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Capital Calls

24 March 2021 By Breakingviews columnists

Concise insights on global finance in the Covid-19 era.


– DRS IPO flop

– Equity opportunists

IPO envy. Leonardo is sitting out a stock market frenzy. The state-controlled Italian defence company on Wednesday postponed its listing of U.S. naval systems and satellite communication unit DRS. Boss Alessandro Profumo launched the offering of a 22% stake in mid-March at between $20 and $22 a share. At the top of that range DRS would have been valued at $3.2 billion – more than half its parent’s market capitalisation – while bringing in $700 million in cash.

Leonardo blamed “adverse market conditions”, which is surprising as U.S. markets are flush with initial public offerings and special-purpose acquisition companies. Investors appear to have demanded a too-low valuation for the unit, with too much demand coming from short-term hedge funds. Shareholders who had been anticipating a boost to Leonardo’s valuation, and a reduction in its 3.3 billion euro net debt pile, knocked 6% off the Italian company’s shares on Wednesday morning. Though Leonardo may try again later, the IPO market can hardly improve. (By Lisa Jucca)

Capital raise. When times are good, cashing in is smart. Media group ViacomCBS, worth over $50 billion, is taking advantage of its surging stock price to sell equity, and $10 billion-plus video-game retailer GameStop may do the same.

The opportunity is clear. Over the past three months, ViacomCBS stock has more than doubled and GameStop is up more than sixfold against indexes that have barely budged. Selling pricey shares beats expensive buybacks, something ViacomCBS used to indulge in, and both companies can afford the share-price declines that came on Tuesday.

The media company plans to invest its up to $3 billion of proceeds in streaming, which at least matches one reason the stock has zoomed upward. Reddit star GameStop, which said it would invest any proceeds in e-commerce, is a different case. True, its fourth-quarter online revenue surged 175% year-on-year, but overall quarterly sales fell 3% to $2.1 billion. Social-media love doesn’t make the investment case any stronger. (By Jennifer Saba)

Playing the slots. International Airlines Group’s arms are having to stretch ever further down the back of the sofa in search of spare change. The London-based company, owner of British Airways and Spain’s Iberia, has posted landing slots at London’s Heathrow and Gatwick airports as security for a new $1.8 billion overdraft from its banks. That’s on top of flogging its art collection and in-flight silverware, leaning on pensioners for support and hitting up shareholders for 2.75 billion euros in October.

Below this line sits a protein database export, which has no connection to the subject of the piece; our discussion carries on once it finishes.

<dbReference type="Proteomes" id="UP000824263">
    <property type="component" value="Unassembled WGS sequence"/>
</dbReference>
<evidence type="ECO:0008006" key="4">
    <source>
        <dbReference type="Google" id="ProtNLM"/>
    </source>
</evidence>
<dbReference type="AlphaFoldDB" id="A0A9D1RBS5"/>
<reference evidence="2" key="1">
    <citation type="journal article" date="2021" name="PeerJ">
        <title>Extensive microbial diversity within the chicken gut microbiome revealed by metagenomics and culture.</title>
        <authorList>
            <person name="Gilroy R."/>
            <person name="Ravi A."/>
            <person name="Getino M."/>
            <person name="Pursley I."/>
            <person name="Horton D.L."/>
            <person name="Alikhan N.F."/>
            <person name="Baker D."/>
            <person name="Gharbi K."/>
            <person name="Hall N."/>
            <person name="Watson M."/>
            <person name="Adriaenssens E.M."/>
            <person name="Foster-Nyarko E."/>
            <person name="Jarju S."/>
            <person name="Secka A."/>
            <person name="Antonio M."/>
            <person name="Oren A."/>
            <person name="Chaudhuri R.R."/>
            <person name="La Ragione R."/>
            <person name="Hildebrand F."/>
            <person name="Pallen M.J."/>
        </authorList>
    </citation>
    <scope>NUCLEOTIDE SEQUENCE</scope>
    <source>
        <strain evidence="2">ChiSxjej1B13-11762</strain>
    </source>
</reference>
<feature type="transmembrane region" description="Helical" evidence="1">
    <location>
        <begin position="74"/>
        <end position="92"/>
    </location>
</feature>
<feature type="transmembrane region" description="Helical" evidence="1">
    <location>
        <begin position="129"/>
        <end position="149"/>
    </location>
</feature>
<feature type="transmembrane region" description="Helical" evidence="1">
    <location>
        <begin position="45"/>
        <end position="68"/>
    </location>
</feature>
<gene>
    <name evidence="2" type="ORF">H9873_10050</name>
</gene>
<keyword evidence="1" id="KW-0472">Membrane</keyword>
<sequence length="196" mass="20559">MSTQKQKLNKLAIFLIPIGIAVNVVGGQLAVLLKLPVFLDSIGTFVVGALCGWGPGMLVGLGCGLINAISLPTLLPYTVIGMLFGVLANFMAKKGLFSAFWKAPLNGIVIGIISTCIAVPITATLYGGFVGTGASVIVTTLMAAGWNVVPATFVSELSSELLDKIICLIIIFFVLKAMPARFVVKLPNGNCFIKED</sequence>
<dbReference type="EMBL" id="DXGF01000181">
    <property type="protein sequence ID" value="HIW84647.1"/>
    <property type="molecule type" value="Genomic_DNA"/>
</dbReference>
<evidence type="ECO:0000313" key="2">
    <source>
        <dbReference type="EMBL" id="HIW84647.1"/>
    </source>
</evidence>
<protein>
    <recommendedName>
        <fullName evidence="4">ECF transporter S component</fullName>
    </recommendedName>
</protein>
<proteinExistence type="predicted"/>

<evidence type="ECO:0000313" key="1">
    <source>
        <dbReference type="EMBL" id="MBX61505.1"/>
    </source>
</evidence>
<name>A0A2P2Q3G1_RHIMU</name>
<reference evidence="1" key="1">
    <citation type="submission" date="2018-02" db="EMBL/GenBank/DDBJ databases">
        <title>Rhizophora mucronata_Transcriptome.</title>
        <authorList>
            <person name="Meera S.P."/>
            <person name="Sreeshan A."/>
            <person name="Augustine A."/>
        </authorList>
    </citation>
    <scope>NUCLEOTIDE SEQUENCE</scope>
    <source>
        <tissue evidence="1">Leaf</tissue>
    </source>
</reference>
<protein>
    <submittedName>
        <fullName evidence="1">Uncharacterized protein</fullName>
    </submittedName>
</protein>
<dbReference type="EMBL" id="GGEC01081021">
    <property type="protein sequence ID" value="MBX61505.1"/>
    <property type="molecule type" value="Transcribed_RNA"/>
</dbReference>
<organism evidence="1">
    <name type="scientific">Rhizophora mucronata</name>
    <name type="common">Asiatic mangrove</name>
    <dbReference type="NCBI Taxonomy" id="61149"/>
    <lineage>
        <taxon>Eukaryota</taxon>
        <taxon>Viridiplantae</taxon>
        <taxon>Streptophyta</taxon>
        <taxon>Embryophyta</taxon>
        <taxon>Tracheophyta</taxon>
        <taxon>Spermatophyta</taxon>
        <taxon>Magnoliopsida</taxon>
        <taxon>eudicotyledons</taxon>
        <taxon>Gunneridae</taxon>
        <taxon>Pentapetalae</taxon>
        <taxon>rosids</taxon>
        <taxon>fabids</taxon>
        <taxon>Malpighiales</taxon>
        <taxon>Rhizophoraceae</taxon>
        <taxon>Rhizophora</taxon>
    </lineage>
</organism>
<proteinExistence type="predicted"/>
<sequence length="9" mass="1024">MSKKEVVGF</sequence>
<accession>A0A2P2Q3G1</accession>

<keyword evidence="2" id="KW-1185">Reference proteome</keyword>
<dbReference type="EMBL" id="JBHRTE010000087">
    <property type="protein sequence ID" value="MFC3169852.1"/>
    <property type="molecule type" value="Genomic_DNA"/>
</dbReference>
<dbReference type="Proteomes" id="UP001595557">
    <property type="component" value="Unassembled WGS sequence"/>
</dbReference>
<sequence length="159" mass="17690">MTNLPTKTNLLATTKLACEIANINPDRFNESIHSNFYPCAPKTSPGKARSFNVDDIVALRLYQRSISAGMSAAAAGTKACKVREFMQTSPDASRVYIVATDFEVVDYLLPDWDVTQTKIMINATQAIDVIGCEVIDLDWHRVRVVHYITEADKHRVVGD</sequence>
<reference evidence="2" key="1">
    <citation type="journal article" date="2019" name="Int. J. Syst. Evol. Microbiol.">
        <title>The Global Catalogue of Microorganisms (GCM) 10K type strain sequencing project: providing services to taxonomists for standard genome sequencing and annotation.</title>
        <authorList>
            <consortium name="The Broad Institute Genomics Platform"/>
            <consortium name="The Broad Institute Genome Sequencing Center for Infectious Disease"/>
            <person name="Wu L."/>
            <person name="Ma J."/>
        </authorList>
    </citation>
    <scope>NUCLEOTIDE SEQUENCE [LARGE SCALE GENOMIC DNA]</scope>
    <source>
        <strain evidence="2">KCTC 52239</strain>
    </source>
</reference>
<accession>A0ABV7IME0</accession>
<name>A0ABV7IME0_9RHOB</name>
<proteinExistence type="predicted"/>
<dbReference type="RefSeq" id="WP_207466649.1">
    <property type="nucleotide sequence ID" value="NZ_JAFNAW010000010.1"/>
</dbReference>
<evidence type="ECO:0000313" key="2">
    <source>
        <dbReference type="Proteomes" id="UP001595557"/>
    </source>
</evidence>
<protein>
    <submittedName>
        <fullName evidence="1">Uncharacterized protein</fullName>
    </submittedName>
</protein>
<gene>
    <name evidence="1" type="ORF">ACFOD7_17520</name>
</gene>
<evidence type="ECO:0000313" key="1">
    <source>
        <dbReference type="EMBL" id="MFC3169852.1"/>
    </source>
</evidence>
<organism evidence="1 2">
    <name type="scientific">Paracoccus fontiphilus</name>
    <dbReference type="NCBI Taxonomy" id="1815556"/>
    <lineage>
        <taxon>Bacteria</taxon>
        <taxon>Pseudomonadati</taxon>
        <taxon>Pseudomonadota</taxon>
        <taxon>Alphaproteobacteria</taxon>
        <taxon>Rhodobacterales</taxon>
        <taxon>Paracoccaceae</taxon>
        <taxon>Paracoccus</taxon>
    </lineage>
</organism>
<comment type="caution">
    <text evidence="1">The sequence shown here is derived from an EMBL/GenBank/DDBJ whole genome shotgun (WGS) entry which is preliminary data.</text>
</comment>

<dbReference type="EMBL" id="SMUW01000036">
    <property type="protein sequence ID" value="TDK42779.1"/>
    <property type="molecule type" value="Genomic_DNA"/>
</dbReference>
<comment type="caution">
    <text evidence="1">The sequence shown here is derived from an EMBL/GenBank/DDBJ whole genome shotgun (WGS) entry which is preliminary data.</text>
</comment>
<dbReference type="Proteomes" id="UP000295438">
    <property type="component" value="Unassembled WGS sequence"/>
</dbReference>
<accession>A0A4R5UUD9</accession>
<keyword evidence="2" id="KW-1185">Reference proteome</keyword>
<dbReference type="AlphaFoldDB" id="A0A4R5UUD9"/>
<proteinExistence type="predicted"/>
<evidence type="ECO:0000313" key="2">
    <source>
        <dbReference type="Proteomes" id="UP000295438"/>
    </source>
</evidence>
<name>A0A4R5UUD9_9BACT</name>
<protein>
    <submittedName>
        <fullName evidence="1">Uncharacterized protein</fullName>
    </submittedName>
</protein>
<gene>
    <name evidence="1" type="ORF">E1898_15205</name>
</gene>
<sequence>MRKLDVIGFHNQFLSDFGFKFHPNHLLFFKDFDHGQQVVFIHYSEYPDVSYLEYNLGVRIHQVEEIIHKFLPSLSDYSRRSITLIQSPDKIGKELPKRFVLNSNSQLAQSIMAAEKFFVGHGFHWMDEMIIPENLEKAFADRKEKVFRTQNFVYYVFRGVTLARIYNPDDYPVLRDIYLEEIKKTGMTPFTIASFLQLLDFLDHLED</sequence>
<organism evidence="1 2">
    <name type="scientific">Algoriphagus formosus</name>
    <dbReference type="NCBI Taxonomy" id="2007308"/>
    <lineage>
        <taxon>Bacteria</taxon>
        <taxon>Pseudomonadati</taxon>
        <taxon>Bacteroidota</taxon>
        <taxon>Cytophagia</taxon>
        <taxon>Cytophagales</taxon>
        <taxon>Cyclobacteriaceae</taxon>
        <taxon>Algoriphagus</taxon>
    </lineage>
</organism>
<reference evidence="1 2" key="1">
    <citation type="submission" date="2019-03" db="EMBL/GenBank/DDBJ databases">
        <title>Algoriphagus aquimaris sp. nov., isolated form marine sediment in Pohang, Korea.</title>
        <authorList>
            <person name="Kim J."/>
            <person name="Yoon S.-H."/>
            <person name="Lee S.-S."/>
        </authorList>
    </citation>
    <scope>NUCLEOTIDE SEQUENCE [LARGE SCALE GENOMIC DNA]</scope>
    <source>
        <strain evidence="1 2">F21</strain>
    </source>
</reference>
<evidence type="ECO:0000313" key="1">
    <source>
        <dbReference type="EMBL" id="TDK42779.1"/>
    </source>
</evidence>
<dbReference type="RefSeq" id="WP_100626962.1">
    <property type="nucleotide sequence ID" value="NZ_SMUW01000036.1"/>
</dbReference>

With 10.3 billion euros of available liquidity, IAG has plenty of gas in the tank. Rapid vaccine rollouts in the United Kingdom and United States also mean its transatlantic routes could reopen sooner than others. Yet there’s a risk that big-spending corporate travellers will stay home. Moody’s reckons many executives will continue to favour Zoom meetings over face-to-face ones, delaying a recovery until at least 2024. Given its reliance on transatlantic business travel, IAG will be hoping for a speedier recovery than that. (By Ed Cropley)

Rebel alliance. Toyota Motor, its commercial truck unit Hino Motors and Isuzu Motors have announced a new joint venture to develop connected trucks and fuel cells. That might serve Tokyo’s push to reduce the national carbon footprint, and Toyota’s hope to be a leader in clean-vehicle development. Alas, Isuzu and Toyota are also buying 42.8 billion yen ($394 million) stakes in each other, returning to a cross-shareholding structure they had abandoned in 2018. The arrangement is particularly awkward given Hino, in which Toyota owns 50%, competes with Isuzu.

That complicates Toyota’s lengthening list of friendly yet pointless holdings in rivals, including significant stakes in Subaru and Mazda Motor, plus a series of clean-energy-related strategic partnerships, technology-sharing agreements, and so on. Shares in Toyota, already down sharply since a March 13 peak, shed another 2% on the announcement; Isuzu, in which Toyota will now own a 4.6% stake, popped over 5%. Japan’s government is trying to improve governance and returns for shareholders. On this front Toyota’s new venture looks unclean. (By Pete Sweeney)


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